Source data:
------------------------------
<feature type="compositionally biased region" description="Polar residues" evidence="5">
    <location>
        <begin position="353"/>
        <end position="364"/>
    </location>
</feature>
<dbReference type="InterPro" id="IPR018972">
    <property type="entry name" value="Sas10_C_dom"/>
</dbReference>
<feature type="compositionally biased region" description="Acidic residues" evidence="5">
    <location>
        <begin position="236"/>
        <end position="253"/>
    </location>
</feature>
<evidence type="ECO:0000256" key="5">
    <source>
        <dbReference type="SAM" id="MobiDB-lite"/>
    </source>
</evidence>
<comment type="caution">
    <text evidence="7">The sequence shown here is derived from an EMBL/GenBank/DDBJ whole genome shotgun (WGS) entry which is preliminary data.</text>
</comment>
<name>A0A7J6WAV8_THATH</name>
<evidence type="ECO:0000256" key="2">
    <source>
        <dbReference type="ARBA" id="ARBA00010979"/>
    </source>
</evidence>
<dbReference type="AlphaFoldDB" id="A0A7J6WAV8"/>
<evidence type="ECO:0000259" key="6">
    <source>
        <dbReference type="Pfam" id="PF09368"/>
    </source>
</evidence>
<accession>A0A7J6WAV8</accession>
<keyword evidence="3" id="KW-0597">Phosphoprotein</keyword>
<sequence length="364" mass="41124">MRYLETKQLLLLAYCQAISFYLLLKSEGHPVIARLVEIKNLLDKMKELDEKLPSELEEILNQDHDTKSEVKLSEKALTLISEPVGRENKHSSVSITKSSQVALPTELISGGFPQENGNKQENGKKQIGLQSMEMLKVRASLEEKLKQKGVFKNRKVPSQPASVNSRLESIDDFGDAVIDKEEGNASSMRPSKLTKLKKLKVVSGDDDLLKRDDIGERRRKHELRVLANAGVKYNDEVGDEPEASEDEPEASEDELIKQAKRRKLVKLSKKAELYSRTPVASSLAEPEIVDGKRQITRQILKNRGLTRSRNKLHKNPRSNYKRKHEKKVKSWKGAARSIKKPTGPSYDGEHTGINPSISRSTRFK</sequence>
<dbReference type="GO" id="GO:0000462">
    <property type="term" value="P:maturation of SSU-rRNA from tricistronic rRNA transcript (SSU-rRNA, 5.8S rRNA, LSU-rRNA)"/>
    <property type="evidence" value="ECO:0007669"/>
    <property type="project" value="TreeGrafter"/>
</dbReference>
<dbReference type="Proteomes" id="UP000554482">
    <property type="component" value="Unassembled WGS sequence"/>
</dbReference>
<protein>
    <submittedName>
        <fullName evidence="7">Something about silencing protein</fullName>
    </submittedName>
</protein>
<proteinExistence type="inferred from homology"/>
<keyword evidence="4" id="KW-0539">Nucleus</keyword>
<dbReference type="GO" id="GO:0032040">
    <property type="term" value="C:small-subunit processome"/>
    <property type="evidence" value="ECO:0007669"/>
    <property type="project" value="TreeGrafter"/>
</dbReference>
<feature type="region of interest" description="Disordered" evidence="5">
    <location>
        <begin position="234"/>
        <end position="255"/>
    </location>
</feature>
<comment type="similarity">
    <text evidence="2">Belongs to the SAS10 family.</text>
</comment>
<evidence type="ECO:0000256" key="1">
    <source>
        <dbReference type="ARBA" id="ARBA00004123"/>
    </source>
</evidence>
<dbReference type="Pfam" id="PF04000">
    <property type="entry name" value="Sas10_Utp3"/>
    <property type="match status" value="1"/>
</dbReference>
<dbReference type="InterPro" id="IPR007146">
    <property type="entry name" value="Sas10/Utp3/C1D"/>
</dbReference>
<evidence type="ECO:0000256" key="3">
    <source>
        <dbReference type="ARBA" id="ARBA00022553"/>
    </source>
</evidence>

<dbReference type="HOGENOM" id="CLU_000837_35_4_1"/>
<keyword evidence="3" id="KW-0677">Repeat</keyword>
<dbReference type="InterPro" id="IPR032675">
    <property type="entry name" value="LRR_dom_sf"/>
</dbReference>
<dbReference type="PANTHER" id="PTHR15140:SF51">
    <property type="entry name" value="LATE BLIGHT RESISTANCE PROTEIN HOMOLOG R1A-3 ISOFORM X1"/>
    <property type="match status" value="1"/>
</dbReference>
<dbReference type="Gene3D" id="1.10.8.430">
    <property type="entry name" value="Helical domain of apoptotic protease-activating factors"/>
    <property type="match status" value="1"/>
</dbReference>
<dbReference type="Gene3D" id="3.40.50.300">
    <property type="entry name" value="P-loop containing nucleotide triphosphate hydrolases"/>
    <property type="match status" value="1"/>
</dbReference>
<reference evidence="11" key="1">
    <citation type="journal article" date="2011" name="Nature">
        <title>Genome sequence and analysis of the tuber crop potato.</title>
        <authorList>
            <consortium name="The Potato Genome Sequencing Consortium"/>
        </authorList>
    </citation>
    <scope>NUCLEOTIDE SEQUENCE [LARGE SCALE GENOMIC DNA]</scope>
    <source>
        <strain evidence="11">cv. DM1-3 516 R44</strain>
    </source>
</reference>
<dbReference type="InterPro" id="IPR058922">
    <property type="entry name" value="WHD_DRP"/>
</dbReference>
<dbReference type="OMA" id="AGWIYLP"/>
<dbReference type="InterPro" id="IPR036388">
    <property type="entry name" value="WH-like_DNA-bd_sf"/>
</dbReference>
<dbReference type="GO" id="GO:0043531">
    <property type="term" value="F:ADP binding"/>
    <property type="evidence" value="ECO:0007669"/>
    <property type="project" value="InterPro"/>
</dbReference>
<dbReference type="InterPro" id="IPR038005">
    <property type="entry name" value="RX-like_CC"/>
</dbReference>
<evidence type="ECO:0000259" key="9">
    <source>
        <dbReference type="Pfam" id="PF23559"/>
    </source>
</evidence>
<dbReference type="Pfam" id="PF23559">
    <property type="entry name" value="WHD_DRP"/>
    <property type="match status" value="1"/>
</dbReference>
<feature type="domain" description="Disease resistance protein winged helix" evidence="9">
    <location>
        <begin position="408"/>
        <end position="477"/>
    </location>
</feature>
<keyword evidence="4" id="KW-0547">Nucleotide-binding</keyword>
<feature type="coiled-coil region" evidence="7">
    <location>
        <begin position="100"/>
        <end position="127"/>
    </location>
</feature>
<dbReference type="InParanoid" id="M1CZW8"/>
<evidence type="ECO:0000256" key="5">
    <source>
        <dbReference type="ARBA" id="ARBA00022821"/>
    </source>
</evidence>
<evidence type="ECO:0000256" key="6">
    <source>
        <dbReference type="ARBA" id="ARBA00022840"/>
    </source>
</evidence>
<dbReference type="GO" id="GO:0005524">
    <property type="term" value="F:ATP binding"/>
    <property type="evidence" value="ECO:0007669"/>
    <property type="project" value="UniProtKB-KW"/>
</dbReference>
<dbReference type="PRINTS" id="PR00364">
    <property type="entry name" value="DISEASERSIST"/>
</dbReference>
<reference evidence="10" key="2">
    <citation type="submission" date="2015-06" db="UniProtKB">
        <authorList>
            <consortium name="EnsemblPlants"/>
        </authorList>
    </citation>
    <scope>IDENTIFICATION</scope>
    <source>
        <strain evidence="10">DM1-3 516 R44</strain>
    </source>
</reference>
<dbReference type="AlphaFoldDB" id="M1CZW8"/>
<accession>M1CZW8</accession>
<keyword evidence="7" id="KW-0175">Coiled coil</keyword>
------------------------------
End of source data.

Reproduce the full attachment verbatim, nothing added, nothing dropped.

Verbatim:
<feature type="compositionally biased region" description="Polar residues" evidence="5">
    <location>
        <begin position="353"/>
        <end position="364"/>
    </location>
</feature>
<dbReference type="InterPro" id="IPR018972">
    <property type="entry name" value="Sas10_C_dom"/>
</dbReference>
<feature type="compositionally biased region" description="Acidic residues" evidence="5">
    <location>
        <begin position="236"/>
        <end position="253"/>
    </location>
</feature>
<evidence type="ECO:0000256" key="5">
    <source>
        <dbReference type="SAM" id="MobiDB-lite"/>
    </source>
</evidence>
<comment type="caution">
    <text evidence="7">The sequence shown here is derived from an EMBL/GenBank/DDBJ whole genome shotgun (WGS) entry which is preliminary data.</text>
</comment>
<name>A0A7J6WAV8_THATH</name>
<evidence type="ECO:0000256" key="2">
    <source>
        <dbReference type="ARBA" id="ARBA00010979"/>
    </source>
</evidence>
<dbReference type="AlphaFoldDB" id="A0A7J6WAV8"/>
<evidence type="ECO:0000259" key="6">
    <source>
        <dbReference type="Pfam" id="PF09368"/>
    </source>
</evidence>
<accession>A0A7J6WAV8</accession>
<keyword evidence="3" id="KW-0597">Phosphoprotein</keyword>
<sequence length="364" mass="41124">MRYLETKQLLLLAYCQAISFYLLLKSEGHPVIARLVEIKNLLDKMKELDEKLPSELEEILNQDHDTKSEVKLSEKALTLISEPVGRENKHSSVSITKSSQVALPTELISGGFPQENGNKQENGKKQIGLQSMEMLKVRASLEEKLKQKGVFKNRKVPSQPASVNSRLESIDDFGDAVIDKEEGNASSMRPSKLTKLKKLKVVSGDDDLLKRDDIGERRRKHELRVLANAGVKYNDEVGDEPEASEDEPEASEDELIKQAKRRKLVKLSKKAELYSRTPVASSLAEPEIVDGKRQITRQILKNRGLTRSRNKLHKNPRSNYKRKHEKKVKSWKGAARSIKKPTGPSYDGEHTGINPSISRSTRFK</sequence>
<dbReference type="GO" id="GO:0000462">
    <property type="term" value="P:maturation of SSU-rRNA from tricistronic rRNA transcript (SSU-rRNA, 5.8S rRNA, LSU-rRNA)"/>
    <property type="evidence" value="ECO:0007669"/>
    <property type="project" value="TreeGrafter"/>
</dbReference>
<dbReference type="Proteomes" id="UP000554482">
    <property type="component" value="Unassembled WGS sequence"/>
</dbReference>
<protein>
    <submittedName>
        <fullName evidence="7">Something about silencing protein</fullName>
    </submittedName>
</protein>
<proteinExistence type="inferred from homology"/>
<keyword evidence="4" id="KW-0539">Nucleus</keyword>
<dbReference type="GO" id="GO:0032040">
    <property type="term" value="C:small-subunit processome"/>
    <property type="evidence" value="ECO:0007669"/>
    <property type="project" value="TreeGrafter"/>
</dbReference>
<feature type="region of interest" description="Disordered" evidence="5">
    <location>
        <begin position="234"/>
        <end position="255"/>
    </location>
</feature>
<comment type="similarity">
    <text evidence="2">Belongs to the SAS10 family.</text>
</comment>
<evidence type="ECO:0000256" key="1">
    <source>
        <dbReference type="ARBA" id="ARBA00004123"/>
    </source>
</evidence>
<dbReference type="Pfam" id="PF04000">
    <property type="entry name" value="Sas10_Utp3"/>
    <property type="match status" value="1"/>
</dbReference>
<dbReference type="InterPro" id="IPR007146">
    <property type="entry name" value="Sas10/Utp3/C1D"/>
</dbReference>
<evidence type="ECO:0000256" key="3">
    <source>
        <dbReference type="ARBA" id="ARBA00022553"/>
    </source>
</evidence>

<dbReference type="HOGENOM" id="CLU_000837_35_4_1"/>
<keyword evidence="3" id="KW-0677">Repeat</keyword>
<dbReference type="InterPro" id="IPR032675">
    <property type="entry name" value="LRR_dom_sf"/>
</dbReference>
<dbReference type="PANTHER" id="PTHR15140:SF51">
    <property type="entry name" value="LATE BLIGHT RESISTANCE PROTEIN HOMOLOG R1A-3 ISOFORM X1"/>
    <property type="match status" value="1"/>
</dbReference>
<dbReference type="Gene3D" id="1.10.8.430">
    <property type="entry name" value="Helical domain of apoptotic protease-activating factors"/>
    <property type="match status" value="1"/>
</dbReference>
<dbReference type="Gene3D" id="3.40.50.300">
    <property type="entry name" value="P-loop containing nucleotide triphosphate hydrolases"/>
    <property type="match status" value="1"/>
</dbReference>
<reference evidence="11" key="1">
    <citation type="journal article" date="2011" name="Nature">
        <title>Genome sequence and analysis of the tuber crop potato.</title>
        <authorList>
            <consortium name="The Potato Genome Sequencing Consortium"/>
        </authorList>
    </citation>
    <scope>NUCLEOTIDE SEQUENCE [LARGE SCALE GENOMIC DNA]</scope>
    <source>
        <strain evidence="11">cv. DM1-3 516 R44</strain>
    </source>
</reference>
<dbReference type="InterPro" id="IPR058922">
    <property type="entry name" value="WHD_DRP"/>
</dbReference>
<dbReference type="OMA" id="AGWIYLP"/>
<dbReference type="InterPro" id="IPR036388">
    <property type="entry name" value="WH-like_DNA-bd_sf"/>
</dbReference>
<dbReference type="GO" id="GO:0043531">
    <property type="term" value="F:ADP binding"/>
    <property type="evidence" value="ECO:0007669"/>
    <property type="project" value="InterPro"/>
</dbReference>
<dbReference type="InterPro" id="IPR038005">
    <property type="entry name" value="RX-like_CC"/>
</dbReference>
<evidence type="ECO:0000259" key="9">
    <source>
        <dbReference type="Pfam" id="PF23559"/>
    </source>
</evidence>
<dbReference type="Pfam" id="PF23559">
    <property type="entry name" value="WHD_DRP"/>
    <property type="match status" value="1"/>
</dbReference>
<feature type="domain" description="Disease resistance protein winged helix" evidence="9">
    <location>
        <begin position="408"/>
        <end position="477"/>
    </location>
</feature>
<keyword evidence="4" id="KW-0547">Nucleotide-binding</keyword>
<feature type="coiled-coil region" evidence="7">
    <location>
        <begin position="100"/>
        <end position="127"/>
    </location>
</feature>
<dbReference type="InParanoid" id="M1CZW8"/>
<evidence type="ECO:0000256" key="5">
    <source>
        <dbReference type="ARBA" id="ARBA00022821"/>
    </source>
</evidence>
<evidence type="ECO:0000256" key="6">
    <source>
        <dbReference type="ARBA" id="ARBA00022840"/>
    </source>
</evidence>
<dbReference type="GO" id="GO:0005524">
    <property type="term" value="F:ATP binding"/>
    <property type="evidence" value="ECO:0007669"/>
    <property type="project" value="UniProtKB-KW"/>
</dbReference>
<dbReference type="PRINTS" id="PR00364">
    <property type="entry name" value="DISEASERSIST"/>
</dbReference>
<reference evidence="10" key="2">
    <citation type="submission" date="2015-06" db="UniProtKB">
        <authorList>
            <consortium name="EnsemblPlants"/>
        </authorList>
    </citation>
    <scope>IDENTIFICATION</scope>
    <source>
        <strain evidence="10">DM1-3 516 R44</strain>
    </source>
</reference>
<dbReference type="AlphaFoldDB" id="M1CZW8"/>
<accession>M1CZW8</accession>
<keyword evidence="7" id="KW-0175">Coiled coil</keyword>